Public Personnel Management in the Caribbean: A Comparative Analysis of Trends in the Dominican Republic, Cuba, Puerto Rico, Jamaica, and St. Vincent and Grenada

Article excerpt

After first describing the characteristics of five Caribbean island nations (the Dominican Republic, Cuba, Puerto Rico, Jamaica, and St. Vincent and Grenada), this article discusses their respective public personnel management systems. Each country differs with respect to laws, structures and procedures. But they share common geographic and historical characteristics that have had a profound effect on public personnel management. Specifically, their common antecedents have affected how they develop civil service systems, training and evaluation, recruitment and selection, pay and benefits, and other aspects of the administrative career system. In conclusion, the article presents an analysis of common trends in the evolution of public personnel systems in all these countries, based on their common necessity to increase the effectiveness and rationality of the public services their governments provide.

This article outlines some general trends in public personnel management in the Caribbean. It was presented at a round table on "Trends in Human Resource Management in the Public Sector" in San Jose, Costa Rica in February 2000. It first presents some general information on the Caribbean to give readers some understanding of the context. The second part is a comparative systemic analysis of the most relevant aspects of human resource management (HRM) in the Dominican Republic, Puerto Rico, Jamaica, Cuba, and Saint Vincent and Grenada, culminating in a summary of development trends and issues.

This article was originally published as: "Tendencias en la Administracion de Recursos Humanos en el Sector Publico del Caribe. Casos: Republica Dominicana, Puerto Rico, Jamaica, Cuba, San Vicente y Las Granadinas," in Violeta Pallavicini Campos and Ferdinando Goni Ortiz (eds.), 2000. Memoria del Congreso Internacional: Avances y Desafios de la Administracion de los Recursos Humanos al Inicio del Tercer Milenio. San Jose, Costa Rica: Editorial de la Universidad de Costa Rica, pp. 51-60. Permission to translate and reprint in Public Personnel Management is given to the IPMA by the author and by the sponsors of the Congreso Internacional.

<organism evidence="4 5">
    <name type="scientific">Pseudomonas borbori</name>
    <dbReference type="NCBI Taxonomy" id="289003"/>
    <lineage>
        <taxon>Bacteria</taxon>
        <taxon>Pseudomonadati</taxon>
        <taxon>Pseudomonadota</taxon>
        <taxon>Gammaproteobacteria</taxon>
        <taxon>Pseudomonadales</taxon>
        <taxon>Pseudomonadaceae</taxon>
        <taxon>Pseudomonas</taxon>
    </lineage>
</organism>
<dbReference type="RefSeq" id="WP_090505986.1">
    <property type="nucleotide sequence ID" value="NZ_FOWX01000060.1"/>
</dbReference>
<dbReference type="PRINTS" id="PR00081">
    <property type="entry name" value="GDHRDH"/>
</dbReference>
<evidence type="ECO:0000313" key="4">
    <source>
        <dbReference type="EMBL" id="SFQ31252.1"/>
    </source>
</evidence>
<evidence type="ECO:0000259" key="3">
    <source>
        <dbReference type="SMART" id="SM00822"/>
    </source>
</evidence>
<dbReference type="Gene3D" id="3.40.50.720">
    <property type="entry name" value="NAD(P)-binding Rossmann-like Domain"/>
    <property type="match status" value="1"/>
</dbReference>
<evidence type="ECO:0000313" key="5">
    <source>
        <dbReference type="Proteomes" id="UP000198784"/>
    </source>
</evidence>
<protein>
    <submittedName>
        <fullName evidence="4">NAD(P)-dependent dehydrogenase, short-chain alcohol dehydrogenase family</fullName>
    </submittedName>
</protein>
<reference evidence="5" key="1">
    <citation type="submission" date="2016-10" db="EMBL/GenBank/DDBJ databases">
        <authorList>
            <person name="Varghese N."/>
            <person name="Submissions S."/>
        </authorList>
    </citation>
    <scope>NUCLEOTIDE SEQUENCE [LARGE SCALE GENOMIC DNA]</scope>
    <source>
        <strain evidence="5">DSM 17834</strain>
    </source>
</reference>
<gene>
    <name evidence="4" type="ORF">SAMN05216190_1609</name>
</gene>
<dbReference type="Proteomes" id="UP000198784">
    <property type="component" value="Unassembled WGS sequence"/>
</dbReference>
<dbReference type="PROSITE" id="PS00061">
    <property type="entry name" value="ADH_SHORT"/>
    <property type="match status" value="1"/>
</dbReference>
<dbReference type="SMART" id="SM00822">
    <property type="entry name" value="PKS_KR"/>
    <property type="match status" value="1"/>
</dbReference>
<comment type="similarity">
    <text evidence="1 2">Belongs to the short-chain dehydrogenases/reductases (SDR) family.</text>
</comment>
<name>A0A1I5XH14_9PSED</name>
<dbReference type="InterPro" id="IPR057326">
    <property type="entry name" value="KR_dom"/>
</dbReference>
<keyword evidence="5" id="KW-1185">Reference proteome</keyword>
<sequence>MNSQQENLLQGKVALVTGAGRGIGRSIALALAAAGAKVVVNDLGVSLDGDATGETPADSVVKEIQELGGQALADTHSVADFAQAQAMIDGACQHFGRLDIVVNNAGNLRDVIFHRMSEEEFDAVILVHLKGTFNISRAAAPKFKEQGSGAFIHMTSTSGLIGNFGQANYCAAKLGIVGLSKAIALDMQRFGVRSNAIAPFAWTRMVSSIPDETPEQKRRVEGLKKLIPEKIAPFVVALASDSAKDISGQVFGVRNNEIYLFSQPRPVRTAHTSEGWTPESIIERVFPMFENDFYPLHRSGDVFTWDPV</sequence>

The Caribbean offers a variety of public HRM systems with various levels of development. But its countries share a number of common problems. And, as Dr. Jorge Morales points out, "...the growing interdependence of nations in various regions of the world increases the necessity for reciprocity. Recent European examples show without a doubt that people must be familiar with the basic institutions of all the countries that form part of a region if one wants to derive the greater benefit that the region inherently provides. Regional cooperation treaties, increased interagency cooperation and an increase in communications among peoples are all examples of how important it is to know what others are doing in order to improve our situation and help others improve theirs."

An examination of public personnel management experiences in the Caribbean leads us to conclude that, in general, only a merit-based personnel system can guarantee to citizens that the public service is in the hands of people sufficiently qualified to provide the services to which users are legitimately entitled.

The author apologizes in advance for any errors of fact or judgement that the text might contain, and asks readers to excuse any errors or omissions related to their own countries.

General Data on The Caribbean

The Caribbean region refers to the eastern part of the American continent between North and South America. The Caribbean is divided into two regions, continental and insular. The continental Caribbean comprises the Central and South American countries that border on the Caribbean Sea. The insular Caribbean is made up of the Bahamas and the Greater and Lesser Antilles. The Greater Antilles is Cuba, Santo Domingo, Jamaica, and Puerto Rico. The Lesser Antilles is the group of small islands that form an archipelago from Puerto Rico to the northern coast of Venezuela. …


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